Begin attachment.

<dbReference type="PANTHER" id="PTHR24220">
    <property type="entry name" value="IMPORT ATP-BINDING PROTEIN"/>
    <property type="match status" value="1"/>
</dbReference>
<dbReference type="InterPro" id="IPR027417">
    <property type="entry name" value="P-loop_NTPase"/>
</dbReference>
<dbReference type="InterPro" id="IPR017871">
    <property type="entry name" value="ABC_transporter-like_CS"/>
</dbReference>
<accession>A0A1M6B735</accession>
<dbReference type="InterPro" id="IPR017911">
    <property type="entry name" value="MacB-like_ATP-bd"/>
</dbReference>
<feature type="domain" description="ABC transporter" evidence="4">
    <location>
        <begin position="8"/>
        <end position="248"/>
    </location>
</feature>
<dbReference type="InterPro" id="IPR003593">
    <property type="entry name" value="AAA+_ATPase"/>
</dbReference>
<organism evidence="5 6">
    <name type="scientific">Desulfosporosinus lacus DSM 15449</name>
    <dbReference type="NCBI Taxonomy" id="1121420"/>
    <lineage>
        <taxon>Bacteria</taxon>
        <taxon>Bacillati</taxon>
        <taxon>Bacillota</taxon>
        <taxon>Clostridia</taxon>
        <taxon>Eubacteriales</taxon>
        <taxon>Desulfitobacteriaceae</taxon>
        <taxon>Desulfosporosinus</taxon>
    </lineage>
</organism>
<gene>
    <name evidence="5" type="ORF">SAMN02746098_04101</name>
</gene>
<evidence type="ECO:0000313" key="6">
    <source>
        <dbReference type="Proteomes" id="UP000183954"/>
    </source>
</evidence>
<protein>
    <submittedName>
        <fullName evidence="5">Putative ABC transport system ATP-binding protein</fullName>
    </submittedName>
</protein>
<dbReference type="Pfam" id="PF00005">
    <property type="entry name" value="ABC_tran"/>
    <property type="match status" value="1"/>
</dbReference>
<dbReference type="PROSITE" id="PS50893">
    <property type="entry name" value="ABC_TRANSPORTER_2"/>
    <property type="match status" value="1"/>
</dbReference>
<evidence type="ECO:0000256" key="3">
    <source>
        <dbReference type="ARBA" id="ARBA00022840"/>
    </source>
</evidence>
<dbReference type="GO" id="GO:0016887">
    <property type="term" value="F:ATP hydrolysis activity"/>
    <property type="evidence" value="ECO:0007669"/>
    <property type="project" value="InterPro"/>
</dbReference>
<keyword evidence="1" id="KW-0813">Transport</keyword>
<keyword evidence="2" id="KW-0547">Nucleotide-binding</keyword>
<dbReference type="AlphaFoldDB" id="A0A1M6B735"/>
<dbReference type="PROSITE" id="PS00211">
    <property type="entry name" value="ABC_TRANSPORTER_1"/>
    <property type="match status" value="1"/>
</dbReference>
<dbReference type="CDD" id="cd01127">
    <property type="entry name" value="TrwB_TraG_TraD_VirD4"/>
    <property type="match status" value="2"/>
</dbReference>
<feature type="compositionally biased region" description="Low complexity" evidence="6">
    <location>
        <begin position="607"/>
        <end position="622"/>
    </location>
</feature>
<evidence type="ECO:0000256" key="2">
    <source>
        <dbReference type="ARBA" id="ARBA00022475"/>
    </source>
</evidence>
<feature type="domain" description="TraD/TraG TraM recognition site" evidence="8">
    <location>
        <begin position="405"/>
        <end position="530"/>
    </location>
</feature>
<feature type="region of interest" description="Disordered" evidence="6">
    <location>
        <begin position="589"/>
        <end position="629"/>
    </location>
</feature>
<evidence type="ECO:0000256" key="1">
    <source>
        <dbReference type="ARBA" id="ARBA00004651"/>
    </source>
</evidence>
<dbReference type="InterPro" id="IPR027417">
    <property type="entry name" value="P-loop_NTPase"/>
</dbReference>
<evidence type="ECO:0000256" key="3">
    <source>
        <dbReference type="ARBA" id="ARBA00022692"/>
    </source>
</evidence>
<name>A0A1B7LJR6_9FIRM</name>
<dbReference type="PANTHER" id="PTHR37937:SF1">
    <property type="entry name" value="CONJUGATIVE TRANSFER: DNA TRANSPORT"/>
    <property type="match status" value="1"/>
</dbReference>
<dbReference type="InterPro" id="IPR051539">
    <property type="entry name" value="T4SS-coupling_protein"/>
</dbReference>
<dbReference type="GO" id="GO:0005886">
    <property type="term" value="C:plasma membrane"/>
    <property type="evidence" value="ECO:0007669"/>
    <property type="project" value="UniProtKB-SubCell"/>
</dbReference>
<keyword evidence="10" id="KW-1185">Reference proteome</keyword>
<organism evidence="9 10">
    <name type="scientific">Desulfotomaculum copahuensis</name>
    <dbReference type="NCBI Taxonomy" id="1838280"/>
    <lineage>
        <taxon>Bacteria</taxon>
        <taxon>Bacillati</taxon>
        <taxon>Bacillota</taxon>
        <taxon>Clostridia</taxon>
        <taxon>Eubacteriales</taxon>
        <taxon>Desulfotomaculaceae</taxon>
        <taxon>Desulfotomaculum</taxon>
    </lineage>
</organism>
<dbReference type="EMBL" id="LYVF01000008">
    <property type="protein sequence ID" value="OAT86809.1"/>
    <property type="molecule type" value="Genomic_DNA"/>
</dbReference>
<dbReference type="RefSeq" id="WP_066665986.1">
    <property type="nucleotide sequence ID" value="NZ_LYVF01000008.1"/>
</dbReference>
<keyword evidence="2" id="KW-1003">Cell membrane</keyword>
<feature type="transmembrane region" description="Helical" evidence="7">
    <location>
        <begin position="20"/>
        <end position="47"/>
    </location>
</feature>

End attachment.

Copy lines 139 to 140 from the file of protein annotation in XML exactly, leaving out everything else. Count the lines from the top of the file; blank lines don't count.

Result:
        <taxon>Desulfotomaculum</taxon>
    </lineage>